Expanding opportunity

Above: Actress Krystina Arielle plays Cyla-919 in “Into the Mother Lands.”

GamesBeat: When it comes to your cast and your development group, it’s all black and brown people, right? Was that something Twitch asked for, or is this something you were empowered to do?

DePass: I made that choice consciously. Dave and I — I don’t want to say lucky, but we know folks from Critical Role. We worked heavily on a D&D show that I’m going to be GMing in the middle of doing this. There are plenty of shows that have an all white cast and crew. Rivals is I think the only show that’s an official WOTC partner show that’s all people of color. I wanted to do that with our story. They say, here, you are in the driver’s seat. Rarely have I been on a production — even with Rivals, we still have to answer to WOTC. This is the group that I wanted to put together. When we look at expanding it out and saying, here is your book, this is what you wanted, I’m going to try to make that happen as much as I can, if Twitch comes back and says, here’s X money, go farther and make it happen, and we can just do it ourselves without Kickstarter or something. To me it was a very deliberate choice.

People have cried reverse racism, I know. There’s plenty of shows out there that are all white, and where’s the racism cry when you see shows that are all white people, or they have the one black or brown person on as a guest? This isn’t a slight at friends we know, but when we see a show every week that’s all white folks, and no one is complaining, no one is saying this is racism — even when we talk about Rivals, we still get pigeonholed as the diverse show. They never talk about the quality of the show or the people on it. I wanted to break out of that, because that’s why I get so angry when people pull the, oh well, skin color doesn’t matter. If it didn’t matter, you wouldn’t have replied to me this way. You wouldn’t have said this. I know there’s a cartoon out there that a lot of people reply to me with. It’s the “oh no” cartoon of, go make your own! But then when you do, but not like that! We’re excluded! There’s always going to be people like that, where they feel like — I’m uncomfortable when it’s not about me.

Walters: Like I said, as a person whose life is built around storytelling, the reason why we keep telling the same stories, the hero’s journey, the kid from nowhere who’s the chosen one, who goes on an adventure and saves everyone and comes home again, it’s about the journey of individuation. It’s about the psychological process that every human being has to go through, or at least is supposed to. I think the vast majority of us never make that journey, but that’s what it’s about. That’s what resonates with all of us. That only works if you have an opportunity to see yourself reflected in the narrative, to see yourself reflected in every stage of that narrative, to see you as the hero and the villain and the mentor and the opposition and the shadow and all of that. You have to be all of those things, and that’s often lacking in these stories.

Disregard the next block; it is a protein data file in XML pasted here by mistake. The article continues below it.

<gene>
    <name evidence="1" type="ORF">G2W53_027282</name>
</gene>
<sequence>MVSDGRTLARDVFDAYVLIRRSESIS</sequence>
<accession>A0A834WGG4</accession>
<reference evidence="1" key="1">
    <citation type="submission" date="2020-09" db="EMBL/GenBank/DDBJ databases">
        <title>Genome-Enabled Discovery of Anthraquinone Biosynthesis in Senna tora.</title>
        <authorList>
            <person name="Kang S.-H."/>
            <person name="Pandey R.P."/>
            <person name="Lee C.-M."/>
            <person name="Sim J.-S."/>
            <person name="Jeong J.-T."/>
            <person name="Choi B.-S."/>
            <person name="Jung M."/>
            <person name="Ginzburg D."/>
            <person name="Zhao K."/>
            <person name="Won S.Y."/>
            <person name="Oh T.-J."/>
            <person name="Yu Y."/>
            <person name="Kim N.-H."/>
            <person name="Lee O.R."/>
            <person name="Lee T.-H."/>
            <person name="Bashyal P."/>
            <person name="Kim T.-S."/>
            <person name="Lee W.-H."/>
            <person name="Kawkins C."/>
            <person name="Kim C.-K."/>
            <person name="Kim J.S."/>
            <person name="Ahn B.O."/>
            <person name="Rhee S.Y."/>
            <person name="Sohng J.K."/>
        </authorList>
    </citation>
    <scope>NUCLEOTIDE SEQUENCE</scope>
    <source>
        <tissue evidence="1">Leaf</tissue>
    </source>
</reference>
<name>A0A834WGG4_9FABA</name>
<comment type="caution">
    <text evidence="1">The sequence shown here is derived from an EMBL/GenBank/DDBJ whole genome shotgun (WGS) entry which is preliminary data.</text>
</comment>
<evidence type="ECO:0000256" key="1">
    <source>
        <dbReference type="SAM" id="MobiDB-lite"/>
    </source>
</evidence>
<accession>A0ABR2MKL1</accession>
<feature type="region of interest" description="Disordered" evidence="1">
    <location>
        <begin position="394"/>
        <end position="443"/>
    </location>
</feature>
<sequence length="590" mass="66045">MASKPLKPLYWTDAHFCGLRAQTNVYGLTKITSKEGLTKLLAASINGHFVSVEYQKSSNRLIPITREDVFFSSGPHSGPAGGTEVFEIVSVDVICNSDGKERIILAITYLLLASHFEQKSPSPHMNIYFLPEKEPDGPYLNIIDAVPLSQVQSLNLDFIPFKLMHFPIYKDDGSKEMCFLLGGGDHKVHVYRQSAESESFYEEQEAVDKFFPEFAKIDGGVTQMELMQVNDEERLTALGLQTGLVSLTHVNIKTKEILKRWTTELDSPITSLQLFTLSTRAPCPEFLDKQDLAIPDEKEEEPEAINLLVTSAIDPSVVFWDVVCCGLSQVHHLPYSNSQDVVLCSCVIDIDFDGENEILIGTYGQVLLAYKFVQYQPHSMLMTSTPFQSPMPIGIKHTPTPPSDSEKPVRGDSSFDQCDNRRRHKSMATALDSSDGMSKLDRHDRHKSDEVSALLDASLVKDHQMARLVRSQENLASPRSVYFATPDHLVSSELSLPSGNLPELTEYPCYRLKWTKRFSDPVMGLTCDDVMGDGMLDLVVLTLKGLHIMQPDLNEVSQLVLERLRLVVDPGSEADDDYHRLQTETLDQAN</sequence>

Another thing that people tend to overlook, in agreement with everything Tanya said, is that everyone on this project is also objectively qualified. We all have the credentials. We’ve earned the positions that we’ve earned. This is by no means something that is against white people. Adam Bradford, Cam Banks, Cortex, they’ve been pivotal to this. I’m sure not every single involved at Twitch has been a person of color. It’s still a collaborative effort, and now this particular ensemble is trying to do this particular thing. Most people that say, but where are the white people, are absolutely doing that in a disingenuous manner. Neither Tanya or I are very polite to those people.

GamesBeat: You talked about having to defend the quality of your cast and your team. Why would you do something like this if you don’t pull in talented people? How frustrating is it to have to defend that?

Walters: You know, but you see — I mean, don’t get me wrong. I can’t speak for Tanya, I for one have been overwhelmed by the positive response to this. We knew we were going to make a dope game, make a dope show, and everybody we put it in front of has been like, what? Lots of people want to talk to us. There’s a lot of buzz and hype. Clearly there was an appetite for this that was even greater than what I knew was out there. That’s been very exciting to see.

GamesBeat: I know Rivals gets pigeonholed as the diversity show. But in my opinion, of the WOTC casts, it’s my favorite. You guys go deeper with your characters and tell a richer story. Is it imposing to live up to that? Because you’ve done such a good job with Rivals, how are you going to compare to that?

DePass: It’s apples and oranges. Rivals is a group thing. It’s D&D. It’s something we’re part of, but this is something that we’ve created together. At least for me, I’m going the extra mile to make sure it doesn’t turn into “Space D&D,” but not, with all brown people. I’m trying not to get super emotional about it. This is something that I got to create. This is something that we built from the ground up. And yes, it took Twitch money, because I’m not going to make somebody do this for free. There’s no way I could ask these people to work on this for free. But to be able to say, here, give me your creative energy, give us a story, help us build it together, and then to see it play out in real time. Dave has said it’s like the Wallace and Gromit thing where Gromit is throwing down the tracks while the train is going. But it’s apples and oranges. D&D has been around almost as long as I’ve been alive. It’s changing. It’s getting better.